Should you buy a used mining GPU?


Should you buy a used mining GPU? Usually, you may want to avoid graphics cards that were used around the clock to mine cryptocurrency. But that’s not necessarily the case during the Great GPU Shortage, when the best graphics cards are always out of stock even when they’re going for exorbitant prices

Let’s say you’ve done your research, stood in line for hours, and endlessly refreshed your browser at online retailers without any luck. When you’re finally about to give up, you find the perfect used GPU for sale—but the seller tells you it was used for mining cryptocurrency.

Is that a deal breaker? Should you buy a used mining GPU? Let’s break down when they may be available, what the risks are, and if you should worry about degraded performance.

The era of crypto-mining GPUs

GPU mining has become such a phenomenon that Nvidia introduced “Lite Hash Rate” GPUs in 2021 to stem demand from cryptocurrency enthusiasts. This isn’t the first time that mining has put the pinch on PC gamers though, and there are lessons to be learned from past cycles. 

Cheap mining graphics cards flooded the used market after the 2017 cryptocurrency collapse. We’re currently in a historic boom period where GPUs remain scarce. When the profitability of Ethereum goes down significantly, you can expect a rapidly changing situation as miners sell their GPUs into the market.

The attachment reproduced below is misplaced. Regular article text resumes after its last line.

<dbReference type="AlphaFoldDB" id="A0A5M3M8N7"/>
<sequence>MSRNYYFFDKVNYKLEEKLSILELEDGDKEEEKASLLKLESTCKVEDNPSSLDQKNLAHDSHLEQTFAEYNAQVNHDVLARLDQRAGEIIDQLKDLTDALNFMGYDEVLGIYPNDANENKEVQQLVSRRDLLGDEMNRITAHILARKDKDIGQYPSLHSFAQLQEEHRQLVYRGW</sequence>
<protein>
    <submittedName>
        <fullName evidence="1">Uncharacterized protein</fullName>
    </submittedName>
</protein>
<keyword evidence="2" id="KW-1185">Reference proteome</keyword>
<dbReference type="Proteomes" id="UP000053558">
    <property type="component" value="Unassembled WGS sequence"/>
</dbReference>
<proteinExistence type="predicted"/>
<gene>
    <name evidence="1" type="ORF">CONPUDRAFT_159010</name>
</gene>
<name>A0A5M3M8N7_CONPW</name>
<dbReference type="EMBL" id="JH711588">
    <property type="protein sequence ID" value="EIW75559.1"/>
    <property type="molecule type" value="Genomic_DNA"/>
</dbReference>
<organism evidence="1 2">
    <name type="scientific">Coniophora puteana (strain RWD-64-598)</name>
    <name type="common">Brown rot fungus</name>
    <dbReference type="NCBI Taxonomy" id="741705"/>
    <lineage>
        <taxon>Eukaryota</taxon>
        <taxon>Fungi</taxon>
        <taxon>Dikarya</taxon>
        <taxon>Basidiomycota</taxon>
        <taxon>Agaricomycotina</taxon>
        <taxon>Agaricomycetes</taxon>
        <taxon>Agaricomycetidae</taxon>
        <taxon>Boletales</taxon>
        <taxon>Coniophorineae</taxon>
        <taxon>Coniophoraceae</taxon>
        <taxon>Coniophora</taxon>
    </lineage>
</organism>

The great GPU flood can happen at any time! This is due to the sporadic nature of cryptocurrency. Without getting too into the weeds, future changes in how Ethereum handles proof of work may sway the tide as well. We don’t need a full crypto collapse for used mining graphics cards to enter the market, however. Miners may sell them off when prices are high, and to adjust their positions, so they can pop up at any point.

What are the risks with used mining GPUs?

The obvious worry for buying a graphics card used for mining is that performance will be vastly degraded, and the GPU will fail sooner than expected. This is generally not the case, however. In our experience, mining GPUs do not seem to show much reduction in capability. Let’s exam some possible reasons why, and some caveats.

  • Experienced GPU miners typically reduce the power draw and underclock their GPU to make the graphics card more efficient, increasing only the memory performance. (See more below.)
  • In contrast, a gamer will want to overclock the GPU, a more risky endeavor.
  • Miners do run their graphics cards 24/7, but this can also help minimize the heat up/cool down cycle that is stressful on silicon.

There are certainly other dangers, though. Heat is a major problem for GPUs. If they were used for mining in an extremely hot environment without proper airflow, there can be issues.

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